Procurement – How to Flowchart a Procurement Process

A procurement process is a combination of tasks and decisions that are needed in order to carry out a procurement activity. An example of a process is “paying a supplier”. A flowchart is a diagrammatic representation of the tasks and decisions that are needed to carry out the process. Once you have drawn the flowchart you can start to look for ways to improve it.

There are software tools available for drawing flowcharts but if you do not want to go to any expense you can use a pencil and paper. Often flowcharts are drawn on large pieces of brown paper which are then put on the walls of a room so that you can “walk” others through the process and get their views on how it all works.

Whichever way you decide to draw your process (manually or with software) there are a number of steps you need to go through.

1. Decide what symbols you are going to use. Typically, you use a box with rounded corners to denote the start and end of a process; a rectangle for tasks; and a diamond shape for a decision that needs to be made. You write inside the symbol a brief description of what it represents.

2. Start by drawing a box with rounded corners and write inside “start”.

3. Now ask yourself what is the first task. Draw a rectangle and write a brief description of the task inside it.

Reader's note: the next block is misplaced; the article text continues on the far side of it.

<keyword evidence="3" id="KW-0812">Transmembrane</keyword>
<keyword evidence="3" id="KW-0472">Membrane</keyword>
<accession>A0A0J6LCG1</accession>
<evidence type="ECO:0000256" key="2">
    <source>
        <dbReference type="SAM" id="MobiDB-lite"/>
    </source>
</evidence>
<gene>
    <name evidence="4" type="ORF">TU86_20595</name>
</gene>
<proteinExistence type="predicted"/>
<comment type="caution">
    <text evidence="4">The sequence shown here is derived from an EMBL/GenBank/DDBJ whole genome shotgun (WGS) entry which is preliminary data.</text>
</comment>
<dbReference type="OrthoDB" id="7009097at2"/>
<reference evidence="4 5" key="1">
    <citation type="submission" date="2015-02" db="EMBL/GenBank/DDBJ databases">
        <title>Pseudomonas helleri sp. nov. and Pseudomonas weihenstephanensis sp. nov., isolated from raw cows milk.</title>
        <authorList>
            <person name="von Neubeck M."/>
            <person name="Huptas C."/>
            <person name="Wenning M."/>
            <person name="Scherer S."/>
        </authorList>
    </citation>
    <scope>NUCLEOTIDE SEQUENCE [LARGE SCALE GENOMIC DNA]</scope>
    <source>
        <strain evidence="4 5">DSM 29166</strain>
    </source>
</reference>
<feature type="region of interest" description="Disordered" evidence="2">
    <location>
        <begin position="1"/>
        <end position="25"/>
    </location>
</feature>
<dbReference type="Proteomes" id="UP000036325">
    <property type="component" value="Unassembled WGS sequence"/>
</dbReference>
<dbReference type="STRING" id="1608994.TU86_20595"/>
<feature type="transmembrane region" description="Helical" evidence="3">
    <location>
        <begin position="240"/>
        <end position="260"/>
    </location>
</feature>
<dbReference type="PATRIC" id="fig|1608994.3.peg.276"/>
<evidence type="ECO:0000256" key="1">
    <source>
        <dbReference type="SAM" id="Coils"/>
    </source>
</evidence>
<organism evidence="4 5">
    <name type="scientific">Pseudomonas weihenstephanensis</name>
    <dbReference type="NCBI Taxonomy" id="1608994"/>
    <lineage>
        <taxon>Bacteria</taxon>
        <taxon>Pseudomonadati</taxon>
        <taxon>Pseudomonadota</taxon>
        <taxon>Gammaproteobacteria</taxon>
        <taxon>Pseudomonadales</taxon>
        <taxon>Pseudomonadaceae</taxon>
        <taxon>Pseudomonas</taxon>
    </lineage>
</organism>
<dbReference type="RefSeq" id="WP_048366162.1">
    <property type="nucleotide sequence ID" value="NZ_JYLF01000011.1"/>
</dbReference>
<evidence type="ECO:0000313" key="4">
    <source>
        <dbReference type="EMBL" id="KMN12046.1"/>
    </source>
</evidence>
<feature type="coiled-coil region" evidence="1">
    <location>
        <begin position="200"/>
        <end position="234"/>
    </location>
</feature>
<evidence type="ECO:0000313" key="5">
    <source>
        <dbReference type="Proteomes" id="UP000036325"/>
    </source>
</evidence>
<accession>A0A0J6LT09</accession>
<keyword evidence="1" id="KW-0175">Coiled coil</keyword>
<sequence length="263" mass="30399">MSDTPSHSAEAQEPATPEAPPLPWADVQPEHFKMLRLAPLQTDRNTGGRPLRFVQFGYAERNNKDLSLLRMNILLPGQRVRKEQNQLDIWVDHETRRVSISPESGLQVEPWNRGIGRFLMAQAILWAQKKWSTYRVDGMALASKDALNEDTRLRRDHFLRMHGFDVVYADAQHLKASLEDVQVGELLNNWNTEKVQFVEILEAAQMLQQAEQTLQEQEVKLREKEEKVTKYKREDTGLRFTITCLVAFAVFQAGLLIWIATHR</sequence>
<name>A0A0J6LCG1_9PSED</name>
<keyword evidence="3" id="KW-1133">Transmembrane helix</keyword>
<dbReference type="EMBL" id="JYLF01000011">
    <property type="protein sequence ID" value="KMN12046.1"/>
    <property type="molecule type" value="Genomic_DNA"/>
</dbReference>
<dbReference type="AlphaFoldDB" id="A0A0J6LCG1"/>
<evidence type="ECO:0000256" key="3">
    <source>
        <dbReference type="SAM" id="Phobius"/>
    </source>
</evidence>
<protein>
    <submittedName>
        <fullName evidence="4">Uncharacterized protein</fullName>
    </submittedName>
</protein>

4. If the next step in the process is another task, draw another rectangle and write inside what that task is. Now draw an arrow from the previous task to this task.

5. Repeat steps 3 and 4 until all of the tasks are completed.

6. If a decision needs to be made after a task is ended but before the next task starts, draw a diamond shape and write inside it the decision that needs to be made or the question that needs to be answered. Typically, there are two possible results of this decision or question. You represent this by drawing one arrow from the side of the triangle to the next task that occurs if that decision or answer is the result. Otherwise, draw an arrow from the bottom of the triangle to the next task. Usually, you write the answers or the decisions along the side of each arrow.

7. Once you have drawn all of the tasks and decisions or questions, draw another box with rounded corners and write inside “end”.

8. To check that you have everything in the process, ask someone else who is familiar with the process to check it and amend as necessary.

9. You can now review the process, looking for tasks that might be duplicated and so eliminated or parts of the process that could be improved.